Both supporters and opponents of a constitutional amendment to raise the state's minimum wage by $1 to $8.25 have just a week left to make their cases before voters decide its fate through an Election Day ballot question.
Last week, a coalition of state business groups released a new television spot featuring several Jersey Shore business owners who said the proposed hike would devastate them. In addition to the issues it takes with the measure tying future increases to the consumer price index, the coalition repeatedly has said that raising the wage could force employers to cut jobs and reduce hours.
Today, the New Jersey Main Street Alliance released its version of the story with a web-only video featuring the testimony of several small business owners who claim that not only is raising the minimum wage the right thing to do, but it's also the financially smart decision.
"It's unconscionable to me that you can ask someone to show up to work for $7.25 an hour," Kelly Conklin, owner of Kenilworth-based woodworking company Foley-Waite Associates said this morning in a conference call.
Conklin, who is featured in the video, said he's long been a supporter of higher minimum wages and the idea that there's so much discussion over whether to raise it $8.25 an hour is "kind of embarrassing."
Adam Woods, owner of Camden Printworks, said he puts little faith in the claim from business groups that a wage hike could force job cuts.
"Part of running a business is figuring out how to make ends meet," he said.
Woods, who also is in the video, said his support for the measure is rooted not only in his belief that it's good for the economy, but also from his experience as an employer in Camden, which he described as "far and away the poorest city in the state of New Jersey."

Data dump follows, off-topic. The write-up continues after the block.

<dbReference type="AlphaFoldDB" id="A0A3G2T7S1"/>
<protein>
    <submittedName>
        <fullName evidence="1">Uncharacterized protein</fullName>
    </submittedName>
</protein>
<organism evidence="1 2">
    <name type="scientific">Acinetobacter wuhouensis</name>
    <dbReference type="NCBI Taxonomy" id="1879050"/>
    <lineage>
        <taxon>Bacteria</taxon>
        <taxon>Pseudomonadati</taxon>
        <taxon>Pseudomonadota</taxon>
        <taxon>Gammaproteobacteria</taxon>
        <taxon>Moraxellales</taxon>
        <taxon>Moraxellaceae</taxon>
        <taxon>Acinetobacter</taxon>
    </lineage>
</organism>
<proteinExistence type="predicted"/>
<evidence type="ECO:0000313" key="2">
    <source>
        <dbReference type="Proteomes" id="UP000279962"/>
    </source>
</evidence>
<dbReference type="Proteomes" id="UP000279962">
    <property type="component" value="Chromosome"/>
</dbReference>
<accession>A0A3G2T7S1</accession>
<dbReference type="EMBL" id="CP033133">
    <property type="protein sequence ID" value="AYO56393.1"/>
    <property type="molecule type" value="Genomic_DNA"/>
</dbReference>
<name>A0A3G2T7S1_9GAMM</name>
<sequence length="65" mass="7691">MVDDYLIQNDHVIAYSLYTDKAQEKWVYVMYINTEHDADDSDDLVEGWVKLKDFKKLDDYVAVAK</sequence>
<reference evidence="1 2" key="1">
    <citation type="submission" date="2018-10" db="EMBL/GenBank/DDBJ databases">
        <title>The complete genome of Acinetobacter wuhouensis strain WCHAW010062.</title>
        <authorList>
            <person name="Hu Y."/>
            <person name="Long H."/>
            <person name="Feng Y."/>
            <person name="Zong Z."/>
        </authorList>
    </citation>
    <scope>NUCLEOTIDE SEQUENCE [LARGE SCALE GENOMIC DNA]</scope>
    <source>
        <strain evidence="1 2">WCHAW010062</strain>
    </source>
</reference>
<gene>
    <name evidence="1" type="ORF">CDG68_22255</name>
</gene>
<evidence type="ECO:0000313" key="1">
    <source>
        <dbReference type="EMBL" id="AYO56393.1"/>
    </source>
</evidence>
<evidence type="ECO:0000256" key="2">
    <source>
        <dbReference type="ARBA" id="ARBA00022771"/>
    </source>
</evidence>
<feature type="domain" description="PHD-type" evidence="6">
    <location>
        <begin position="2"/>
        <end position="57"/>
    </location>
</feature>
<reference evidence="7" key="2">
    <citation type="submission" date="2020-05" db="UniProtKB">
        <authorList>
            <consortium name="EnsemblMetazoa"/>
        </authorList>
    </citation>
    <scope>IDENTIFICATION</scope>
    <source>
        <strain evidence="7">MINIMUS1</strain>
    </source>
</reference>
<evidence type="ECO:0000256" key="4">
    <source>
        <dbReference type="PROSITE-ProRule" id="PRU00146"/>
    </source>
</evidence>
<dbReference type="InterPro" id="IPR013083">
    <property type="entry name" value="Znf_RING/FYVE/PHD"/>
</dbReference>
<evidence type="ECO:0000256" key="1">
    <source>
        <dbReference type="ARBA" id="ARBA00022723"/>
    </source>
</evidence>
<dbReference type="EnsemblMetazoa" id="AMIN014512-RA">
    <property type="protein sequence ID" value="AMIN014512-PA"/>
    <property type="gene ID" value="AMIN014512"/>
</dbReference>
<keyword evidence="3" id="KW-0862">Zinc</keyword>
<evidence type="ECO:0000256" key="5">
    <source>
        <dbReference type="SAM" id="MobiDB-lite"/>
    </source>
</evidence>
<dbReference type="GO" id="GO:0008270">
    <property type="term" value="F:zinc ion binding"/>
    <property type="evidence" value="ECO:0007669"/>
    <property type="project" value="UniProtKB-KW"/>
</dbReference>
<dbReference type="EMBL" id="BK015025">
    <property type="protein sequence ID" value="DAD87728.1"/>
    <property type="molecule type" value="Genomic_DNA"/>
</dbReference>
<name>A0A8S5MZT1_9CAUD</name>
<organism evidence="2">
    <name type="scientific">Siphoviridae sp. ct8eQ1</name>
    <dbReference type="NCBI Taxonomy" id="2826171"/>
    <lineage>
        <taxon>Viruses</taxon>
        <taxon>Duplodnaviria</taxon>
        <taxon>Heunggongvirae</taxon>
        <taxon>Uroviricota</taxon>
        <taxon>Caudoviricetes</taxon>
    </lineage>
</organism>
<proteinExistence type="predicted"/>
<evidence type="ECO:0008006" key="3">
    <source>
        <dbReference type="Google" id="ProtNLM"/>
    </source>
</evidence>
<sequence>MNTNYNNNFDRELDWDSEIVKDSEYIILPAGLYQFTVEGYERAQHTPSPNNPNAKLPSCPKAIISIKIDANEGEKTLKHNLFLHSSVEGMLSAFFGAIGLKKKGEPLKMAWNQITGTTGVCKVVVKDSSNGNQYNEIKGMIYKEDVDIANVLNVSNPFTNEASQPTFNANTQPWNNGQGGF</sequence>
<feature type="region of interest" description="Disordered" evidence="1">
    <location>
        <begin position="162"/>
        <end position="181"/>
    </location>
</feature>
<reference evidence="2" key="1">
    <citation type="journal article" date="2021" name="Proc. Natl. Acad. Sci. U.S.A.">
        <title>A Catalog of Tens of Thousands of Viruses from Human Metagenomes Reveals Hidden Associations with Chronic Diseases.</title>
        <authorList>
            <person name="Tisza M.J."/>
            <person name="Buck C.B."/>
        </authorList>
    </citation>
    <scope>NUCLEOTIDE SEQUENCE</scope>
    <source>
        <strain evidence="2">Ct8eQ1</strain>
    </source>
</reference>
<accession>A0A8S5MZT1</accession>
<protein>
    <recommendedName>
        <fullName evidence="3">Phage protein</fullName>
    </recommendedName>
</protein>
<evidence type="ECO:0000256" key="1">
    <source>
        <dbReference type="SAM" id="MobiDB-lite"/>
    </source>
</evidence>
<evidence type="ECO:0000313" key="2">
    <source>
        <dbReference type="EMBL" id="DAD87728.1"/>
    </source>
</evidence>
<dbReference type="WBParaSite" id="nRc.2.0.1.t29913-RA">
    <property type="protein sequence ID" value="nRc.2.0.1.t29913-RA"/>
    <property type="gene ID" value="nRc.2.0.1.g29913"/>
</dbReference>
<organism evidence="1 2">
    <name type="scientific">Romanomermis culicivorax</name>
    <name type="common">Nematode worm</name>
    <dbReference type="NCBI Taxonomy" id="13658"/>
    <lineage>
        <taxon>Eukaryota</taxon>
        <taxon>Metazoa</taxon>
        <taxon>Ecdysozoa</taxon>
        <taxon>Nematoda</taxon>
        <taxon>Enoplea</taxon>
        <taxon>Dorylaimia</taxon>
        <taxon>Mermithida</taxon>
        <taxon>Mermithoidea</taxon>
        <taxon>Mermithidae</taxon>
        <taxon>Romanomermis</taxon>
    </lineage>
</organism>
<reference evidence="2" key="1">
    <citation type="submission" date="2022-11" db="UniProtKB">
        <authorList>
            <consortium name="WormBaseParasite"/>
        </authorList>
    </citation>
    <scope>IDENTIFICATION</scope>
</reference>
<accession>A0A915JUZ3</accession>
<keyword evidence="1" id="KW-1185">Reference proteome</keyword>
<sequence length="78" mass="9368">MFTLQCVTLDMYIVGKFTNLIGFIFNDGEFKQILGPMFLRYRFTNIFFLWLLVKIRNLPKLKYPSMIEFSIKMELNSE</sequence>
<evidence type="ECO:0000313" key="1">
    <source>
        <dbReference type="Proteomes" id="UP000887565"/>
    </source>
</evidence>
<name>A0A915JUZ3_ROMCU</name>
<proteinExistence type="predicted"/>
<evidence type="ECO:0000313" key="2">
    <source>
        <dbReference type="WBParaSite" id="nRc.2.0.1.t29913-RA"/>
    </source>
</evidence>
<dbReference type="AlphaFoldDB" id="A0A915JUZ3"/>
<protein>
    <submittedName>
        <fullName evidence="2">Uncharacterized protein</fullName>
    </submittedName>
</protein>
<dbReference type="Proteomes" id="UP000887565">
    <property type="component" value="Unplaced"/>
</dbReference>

"While I appreciate how this makes economic sense, there's also a larger social question here," Woods said.
Both employers said they've long been paying their employees well over the minimum wage, with Conklin estimating that he pays his around double the minimum and Woods noting that he recently hired someone at around $10 per hour.
Advocates of raising the wage say that by putting more money into workers' pockets, business owners will in turn see more money spent in their shops.
"Consumer spending is at the heart of our economy," said Holly Sklar, director of Business for a Fair Minimum Wage, said this morning. "Workers and consumers are not two different species."
Jon Whiten, deputy director for liberal think tank New Jersey Policy Perspective, agreed, adding that most polls he's seen show that business owners are more concerned with a lack of sales as opposed to labor costs.
"In other words, what New Jersey businesses really need are more customers who have more money to spend," Whiten said.
Whiten added that raising the wage "has no discernible effect on employment levels."
The video has been posted to the alliance's YouTube page.
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